Jordan Glass Industries Put Up for Sale Again

The liquidation committee of the defunct Jordan Glass Industries is once again offering for sale the Maan-based company. An advertisement published in September 2004 for selling the factory did not attract any bidders.

According to committee member Mohammad Kour, the sale of the plant's investment units could be considered in the future if current efforts, to sell the company as a whole, fail.

Kour indicated that the plant's units could be used in different other industries, pointing out that this sale option is not on offer at this point.

The 507,000-square-metre plant has two electricity stations, water tanks, different equipment, an administration building, a restaurant and a unit for the treatment of sandstone, dolomite and limestone, in addition to several hangars.

The factory faced problems from the start. It was launched in line with the 1981-1985 five-year development plan along other projects for Jerash, Irbid and Aqaba.

The project started off as a private sector project to make use of Maan's raw materials.

As the JD2 million capital allocated for the project was not enough for its launch, the government intervened bringing up the capital to JD5 million and becoming a main partner in 1977.

Although the private sector contracted the French Company BSN, the production came late in 1984.

The plant imported the best technologies available in accordance contracts drawn up in 1976. However, because of the fast technological strides made between 1976 and 1984, the project did not enjoy the competitiveness advantage.

The indebtedness of the company ballooned and work was stopped at the plant more than once for technical reasons.

Except for 1988, the factory continued to post losses that reached around JD22 million at the end of 2002.

The project's initial operational plan did not include about JD8 million in maintenance costs which were needed in five year's time.

The reluctance of the government to pump extra funding put more pressure on the plant and the workers until the work was stopped at the plant in 1987.

Polish experts were sought for assistance to restart the plant's operations but that was not economically feasible in light of the development in the glass industries in nearby countries.

A number of studies confirmed that restarting the project's operations requires around JD10 million.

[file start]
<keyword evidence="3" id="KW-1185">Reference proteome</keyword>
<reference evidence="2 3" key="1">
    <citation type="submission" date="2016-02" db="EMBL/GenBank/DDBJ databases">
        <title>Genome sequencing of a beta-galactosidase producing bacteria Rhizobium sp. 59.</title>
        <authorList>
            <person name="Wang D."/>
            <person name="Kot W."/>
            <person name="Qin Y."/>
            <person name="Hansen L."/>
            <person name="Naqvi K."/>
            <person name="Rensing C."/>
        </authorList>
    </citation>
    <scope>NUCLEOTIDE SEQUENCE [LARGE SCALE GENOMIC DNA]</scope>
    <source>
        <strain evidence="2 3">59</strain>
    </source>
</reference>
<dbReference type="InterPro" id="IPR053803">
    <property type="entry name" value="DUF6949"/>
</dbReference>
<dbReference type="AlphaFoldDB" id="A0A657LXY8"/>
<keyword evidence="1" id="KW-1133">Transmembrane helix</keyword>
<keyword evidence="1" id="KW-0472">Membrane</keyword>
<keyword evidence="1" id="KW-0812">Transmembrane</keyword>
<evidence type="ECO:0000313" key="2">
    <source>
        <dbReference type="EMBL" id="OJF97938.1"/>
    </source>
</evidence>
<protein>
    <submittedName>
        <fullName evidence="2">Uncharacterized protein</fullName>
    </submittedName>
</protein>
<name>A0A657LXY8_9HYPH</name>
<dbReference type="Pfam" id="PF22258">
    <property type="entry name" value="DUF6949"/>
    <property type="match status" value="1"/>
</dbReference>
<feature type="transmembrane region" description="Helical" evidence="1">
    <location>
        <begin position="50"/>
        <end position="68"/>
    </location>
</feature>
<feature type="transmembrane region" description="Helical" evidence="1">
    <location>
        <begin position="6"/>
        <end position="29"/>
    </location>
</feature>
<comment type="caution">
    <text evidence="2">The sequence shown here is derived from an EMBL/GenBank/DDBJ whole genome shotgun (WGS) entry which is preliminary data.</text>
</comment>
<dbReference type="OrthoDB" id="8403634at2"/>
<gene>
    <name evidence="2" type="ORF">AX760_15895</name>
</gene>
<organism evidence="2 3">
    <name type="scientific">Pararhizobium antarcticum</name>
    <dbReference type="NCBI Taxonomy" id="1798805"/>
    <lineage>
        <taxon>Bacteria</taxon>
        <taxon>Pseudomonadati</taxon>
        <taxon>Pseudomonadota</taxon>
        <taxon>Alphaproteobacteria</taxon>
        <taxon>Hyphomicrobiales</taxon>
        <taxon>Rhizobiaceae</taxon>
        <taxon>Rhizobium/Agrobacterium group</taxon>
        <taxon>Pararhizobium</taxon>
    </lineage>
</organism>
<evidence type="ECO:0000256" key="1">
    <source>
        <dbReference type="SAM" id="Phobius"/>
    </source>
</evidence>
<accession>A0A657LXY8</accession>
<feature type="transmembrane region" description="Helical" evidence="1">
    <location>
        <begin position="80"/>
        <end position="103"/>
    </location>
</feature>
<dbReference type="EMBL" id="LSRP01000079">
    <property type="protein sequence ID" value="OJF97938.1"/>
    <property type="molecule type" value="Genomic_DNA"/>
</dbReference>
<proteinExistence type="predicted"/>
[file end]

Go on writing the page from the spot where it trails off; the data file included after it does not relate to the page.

600450 Jordan Glass Industries Put Up for Sale Again
Date: 13 May 2005

See more news about:

Others also read

Emirates Glass, a Dubai Investment subsidiary, has won a major contract to supply 140,000 square meters of its premium glass to the prestigious development on the Palm Jumeirah, reaffirming its already established reputation as the single most prominent company in the entire regional glass industry.The deal was announced during the company's participation in the prestigious Big 5 show, the largest annual venue for the entire Middle-East glass contracting industry.
Isra Vision Systems AG supplier of machine vision systems, has successfully improved its market position in display glass inspection with a major order totalling 1.8 Mio Euro.
Packagers such as the UK's Rexam and private equity firms are set to vie for pump-sprayer business Calmar, which France's Saint-Gobain (SGOB.
Jain Scientific Glass Works, manufacturers of glassware for laboratories, is importing glass as raw material from China, which was much cheaper than the local product and abundantly available.
The National Lime & Stone Co. will discontinue production of calcined lime early next month at its Carey plant, the company CEO announced Thursday.
Japan 1 2 1 S. Korea 6 6 3 Southern Taiwan 4 2 0 Central Taiwan 0 4 2 AGC Japan 0 1 1 Taiwan (Yunlin) 1 1 1 Source: PIDA (Photonic Industry & Technology Development Association) Taiwan TFT-LCD Panel Makers Happy to See Substrate-price Falls in 2006 Taipei, Dec. 27, 2005 (CENS)--Both of the world's top-two glass-substrate makers are actively expanding their production capacity in Taiwan, which is expected to cut substrate transportation time and cost for local thin film transistor-liquid crystal display (TFT-LCD) panel makers and boost production efficiency, according to Michael Wang, project manager and senior analyst of Taiwan's PIDA (Photonic Industry & Technology Development Association).According to Wang, Asahi Glass Co. (AGC) of Japan has solved problems in lowering the defect-free rate for the production of fifth- and sixth-generation (5G, 6G) glass substrates, and is expected to tap the market with products with higher price competitiveness in 2006 to grab more market share in the 6G substrate businessIn addition, Wang added, the aggressive capacity added by both Corning of the U.S., the world's No. 1 substrate supplier, and AGC, the No. 2, will lead to price drops for glass substrates and will especially benefit TV panel makers such as AU Optronics Corp. (AUO) and Chi Mei Optoelectronics Corp. (CMO) in TaiwanCurrently, Wang pointed out, a 6G substrate is priced at about 27,000 to 30,000 Japanese yen, about 1,000 to 2,000 yen lower than in the third quarter of 2005.

Add new comment